Tired of sharing a single bathroom with his teenage son, Sean Rosas hatched a plan. He would rent out their San Francisco house for a premium thanks to the Bay Area’s booming real estate market and use the extra income to help pay for a bigger place. But attracting renters would require renovating their broken-down bathroom–and a project like that would cost more than what Rosas, the director of volunteer services at a nonprofit, had on hand. Tapping his credit card would mean paying high interest rates, while going to a bank for a loan could take weeks without any guarantee that he would be approved in the end.
That’s when Rosas, 43, stumbled on Lending Club, a website that matches borrowers directly with individual lenders. If you need a loan, the site pulls up your credit score, vets your application within minutes and assigns an interest rate. If enough people sign up to lend, you can get the money in days. More than 250 people chose to back Rosas, giving him a three-year, $16,000 loan at 8.9% annual interest. Rosas, who has made every monthly payment so far, is thrilled with his deal. “It was a much more human experience than if I had gone to a faceless bank,” he says.
Which is precisely what Silicon Valley wants you to think. Over the past decade, these kinds of loans–known as peer-to-peer lending–have evolved from a novel idea to an estimated $9 billion industry set on upending the way consumers borrow. Well-funded startups like Lending Club and Prosper function as digital middlemen, connecting people who want to lend money for profit with people who need to borrow it. Their pitch: expect lower rates than a credit card, better returns than a savings account and fewer hassles than a bank loan.
At the outset, peer-to-peer was aimed at individual lenders just as much as their borrower counterparts–one more disruptive brainstorm from the sharing economy. After all, if you’d consider renting out a room to a stranger on Airbnb, why not lend your cash the same way and rack up a profit? (The short answer: You might not get your money back.)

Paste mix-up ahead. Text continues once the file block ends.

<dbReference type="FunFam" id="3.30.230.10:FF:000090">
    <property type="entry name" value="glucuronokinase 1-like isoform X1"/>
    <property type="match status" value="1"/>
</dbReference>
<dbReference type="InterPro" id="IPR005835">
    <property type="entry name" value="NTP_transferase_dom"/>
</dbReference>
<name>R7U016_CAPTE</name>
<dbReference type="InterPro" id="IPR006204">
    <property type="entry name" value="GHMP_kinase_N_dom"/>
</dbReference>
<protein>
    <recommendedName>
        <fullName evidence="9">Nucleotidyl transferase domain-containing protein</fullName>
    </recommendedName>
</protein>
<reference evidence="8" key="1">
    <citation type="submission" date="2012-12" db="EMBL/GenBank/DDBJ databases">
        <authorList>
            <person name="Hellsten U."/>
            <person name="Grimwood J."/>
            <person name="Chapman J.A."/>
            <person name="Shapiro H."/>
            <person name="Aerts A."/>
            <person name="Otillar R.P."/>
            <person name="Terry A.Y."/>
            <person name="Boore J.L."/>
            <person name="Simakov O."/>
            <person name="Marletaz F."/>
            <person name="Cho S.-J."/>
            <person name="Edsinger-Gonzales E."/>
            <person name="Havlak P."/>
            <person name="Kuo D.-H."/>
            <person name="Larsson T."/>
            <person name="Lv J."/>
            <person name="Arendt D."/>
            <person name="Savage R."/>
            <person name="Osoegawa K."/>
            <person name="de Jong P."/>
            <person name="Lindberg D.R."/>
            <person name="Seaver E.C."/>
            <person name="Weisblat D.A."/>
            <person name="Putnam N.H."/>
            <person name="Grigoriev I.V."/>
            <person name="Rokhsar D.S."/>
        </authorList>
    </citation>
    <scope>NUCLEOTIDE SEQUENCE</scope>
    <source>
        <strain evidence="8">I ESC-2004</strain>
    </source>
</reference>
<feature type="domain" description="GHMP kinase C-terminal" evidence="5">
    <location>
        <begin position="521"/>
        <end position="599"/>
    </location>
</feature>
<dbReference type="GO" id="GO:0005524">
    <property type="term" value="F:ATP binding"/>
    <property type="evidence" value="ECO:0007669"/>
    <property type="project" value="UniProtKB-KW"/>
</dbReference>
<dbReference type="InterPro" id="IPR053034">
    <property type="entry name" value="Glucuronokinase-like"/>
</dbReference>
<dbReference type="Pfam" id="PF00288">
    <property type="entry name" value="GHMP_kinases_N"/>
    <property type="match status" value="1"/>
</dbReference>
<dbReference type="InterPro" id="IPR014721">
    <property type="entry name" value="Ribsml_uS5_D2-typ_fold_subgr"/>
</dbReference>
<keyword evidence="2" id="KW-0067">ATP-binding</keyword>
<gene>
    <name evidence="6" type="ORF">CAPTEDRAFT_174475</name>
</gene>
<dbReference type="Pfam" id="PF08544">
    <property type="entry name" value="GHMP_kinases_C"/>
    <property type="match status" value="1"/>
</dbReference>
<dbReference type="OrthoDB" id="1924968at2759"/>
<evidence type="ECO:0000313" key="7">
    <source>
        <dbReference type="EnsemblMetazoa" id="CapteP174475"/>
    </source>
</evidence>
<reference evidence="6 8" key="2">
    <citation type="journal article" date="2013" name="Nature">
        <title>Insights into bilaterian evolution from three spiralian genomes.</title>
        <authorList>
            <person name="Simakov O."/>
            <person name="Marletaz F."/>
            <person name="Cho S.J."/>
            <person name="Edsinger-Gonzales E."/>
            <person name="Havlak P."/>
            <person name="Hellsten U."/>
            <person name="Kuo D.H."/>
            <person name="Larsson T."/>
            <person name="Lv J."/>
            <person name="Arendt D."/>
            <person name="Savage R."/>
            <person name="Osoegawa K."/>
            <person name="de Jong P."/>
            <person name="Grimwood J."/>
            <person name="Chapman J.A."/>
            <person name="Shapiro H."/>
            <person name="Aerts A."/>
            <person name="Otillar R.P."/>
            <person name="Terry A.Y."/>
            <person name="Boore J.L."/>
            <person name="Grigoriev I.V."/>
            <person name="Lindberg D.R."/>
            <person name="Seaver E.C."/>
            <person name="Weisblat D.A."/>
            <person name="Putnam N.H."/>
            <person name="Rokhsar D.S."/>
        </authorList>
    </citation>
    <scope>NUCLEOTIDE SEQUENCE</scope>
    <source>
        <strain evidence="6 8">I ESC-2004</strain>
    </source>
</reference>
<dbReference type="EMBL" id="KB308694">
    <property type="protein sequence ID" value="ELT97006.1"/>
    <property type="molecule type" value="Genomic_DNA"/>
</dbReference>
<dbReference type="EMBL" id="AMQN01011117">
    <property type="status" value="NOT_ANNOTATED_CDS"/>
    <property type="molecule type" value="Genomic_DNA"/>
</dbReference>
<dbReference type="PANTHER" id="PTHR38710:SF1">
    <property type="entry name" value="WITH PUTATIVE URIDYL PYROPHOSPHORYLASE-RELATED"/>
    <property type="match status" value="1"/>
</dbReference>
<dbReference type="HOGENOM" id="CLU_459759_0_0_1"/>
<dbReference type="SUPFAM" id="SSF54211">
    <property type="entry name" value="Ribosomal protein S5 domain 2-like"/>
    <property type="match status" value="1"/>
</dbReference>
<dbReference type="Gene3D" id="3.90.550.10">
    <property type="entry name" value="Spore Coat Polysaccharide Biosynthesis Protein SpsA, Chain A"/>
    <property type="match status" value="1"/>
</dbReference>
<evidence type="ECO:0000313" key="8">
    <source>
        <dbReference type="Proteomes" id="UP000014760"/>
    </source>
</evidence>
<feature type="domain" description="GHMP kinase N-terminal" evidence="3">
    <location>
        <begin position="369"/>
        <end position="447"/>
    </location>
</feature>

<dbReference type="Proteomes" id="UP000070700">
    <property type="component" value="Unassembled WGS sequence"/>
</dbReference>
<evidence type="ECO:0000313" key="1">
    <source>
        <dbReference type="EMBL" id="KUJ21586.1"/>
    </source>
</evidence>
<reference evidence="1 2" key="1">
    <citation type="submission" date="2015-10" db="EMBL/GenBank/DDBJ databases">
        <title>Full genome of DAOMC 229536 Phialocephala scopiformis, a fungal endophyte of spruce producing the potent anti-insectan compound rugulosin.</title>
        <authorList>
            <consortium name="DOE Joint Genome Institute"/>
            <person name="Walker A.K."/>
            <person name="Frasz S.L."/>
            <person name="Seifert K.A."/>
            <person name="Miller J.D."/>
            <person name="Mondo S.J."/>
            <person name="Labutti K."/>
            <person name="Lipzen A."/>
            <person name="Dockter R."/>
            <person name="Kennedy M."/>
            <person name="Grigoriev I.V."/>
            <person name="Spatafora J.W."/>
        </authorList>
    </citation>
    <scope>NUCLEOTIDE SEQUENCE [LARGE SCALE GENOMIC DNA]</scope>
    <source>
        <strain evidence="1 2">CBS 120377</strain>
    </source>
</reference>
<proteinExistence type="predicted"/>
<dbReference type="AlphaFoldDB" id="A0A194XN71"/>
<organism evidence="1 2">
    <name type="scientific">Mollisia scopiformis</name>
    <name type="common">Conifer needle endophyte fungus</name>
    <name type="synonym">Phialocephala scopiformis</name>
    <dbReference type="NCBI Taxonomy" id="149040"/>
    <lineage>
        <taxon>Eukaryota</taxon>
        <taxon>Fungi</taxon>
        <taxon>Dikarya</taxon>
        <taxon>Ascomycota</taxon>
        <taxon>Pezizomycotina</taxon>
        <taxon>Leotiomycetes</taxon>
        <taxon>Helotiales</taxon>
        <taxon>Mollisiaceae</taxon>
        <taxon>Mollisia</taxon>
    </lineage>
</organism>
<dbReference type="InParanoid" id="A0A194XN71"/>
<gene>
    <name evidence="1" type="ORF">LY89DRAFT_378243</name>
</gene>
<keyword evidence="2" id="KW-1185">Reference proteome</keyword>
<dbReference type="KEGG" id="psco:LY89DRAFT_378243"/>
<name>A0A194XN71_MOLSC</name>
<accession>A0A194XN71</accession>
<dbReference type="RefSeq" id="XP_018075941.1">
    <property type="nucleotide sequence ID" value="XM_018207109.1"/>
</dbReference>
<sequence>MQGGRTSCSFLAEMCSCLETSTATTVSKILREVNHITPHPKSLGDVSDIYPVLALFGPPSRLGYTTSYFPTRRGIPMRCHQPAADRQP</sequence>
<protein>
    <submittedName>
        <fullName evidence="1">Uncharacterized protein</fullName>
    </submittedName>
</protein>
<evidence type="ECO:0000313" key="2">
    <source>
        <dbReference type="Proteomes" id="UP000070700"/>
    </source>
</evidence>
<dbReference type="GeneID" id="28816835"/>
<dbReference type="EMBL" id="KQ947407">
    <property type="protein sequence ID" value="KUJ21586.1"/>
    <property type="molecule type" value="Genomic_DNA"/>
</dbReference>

For all the power-to-the-people hype, the lending side of the equation is increasingly becoming the province of Big Money. Goldman Sachs, the Wall Street giant, recently said it plans to offer direct loans to everyday consumers through an app or website. Large institutional investors like hedge funds and community-bank networks are snapping up peer-to-peer loans in huge batches. And major firms such as Credit Suisse and JPMorgan Chase have invested in one of the major peer-to-peer players–at least in part because the threat to traditional retail lending is clear.
“Silicon Valley is coming,” JPMorgan Chase CEO Jamie Dimon wrote in his 2014 letter to shareholders. “They are very good at reducing the ‘pain points’ in that they can make loans in minutes, which might take banks weeks.”
But if the 2008 financial crisis taught one lesson, it’s this: Beware of the hot financial product. Peer-to-peer has grown partly as a response to the recession; when credit was tight, traditional banks pulled back on lending, and consumers needed alternatives. The appeal for borrowers is straightforward. But it’s more complicated for would-be lenders, who shoulder the bulk of the risk. Skeptical analysts warn that another financial downturn could lead peer-to-peer borrowers to default and lenders to pull back, creating a crippling cycle.
“This is classic creative destruction,” says Richard Bove, an analyst at Rafferty Capital Markets. “The potential opportunity in peer-to-peer lending is matched only with its staggering potential risk.”
Compared with a traditional loan application, Lending Club is blissfully easy. To qualify, borrowers need only an active bank account, a minimum FICO credit score of 660–the approximate subprime cutoff point–and at least three years of credit history. A proprietary underwriting algorithm approves or rejects the loan on the spot.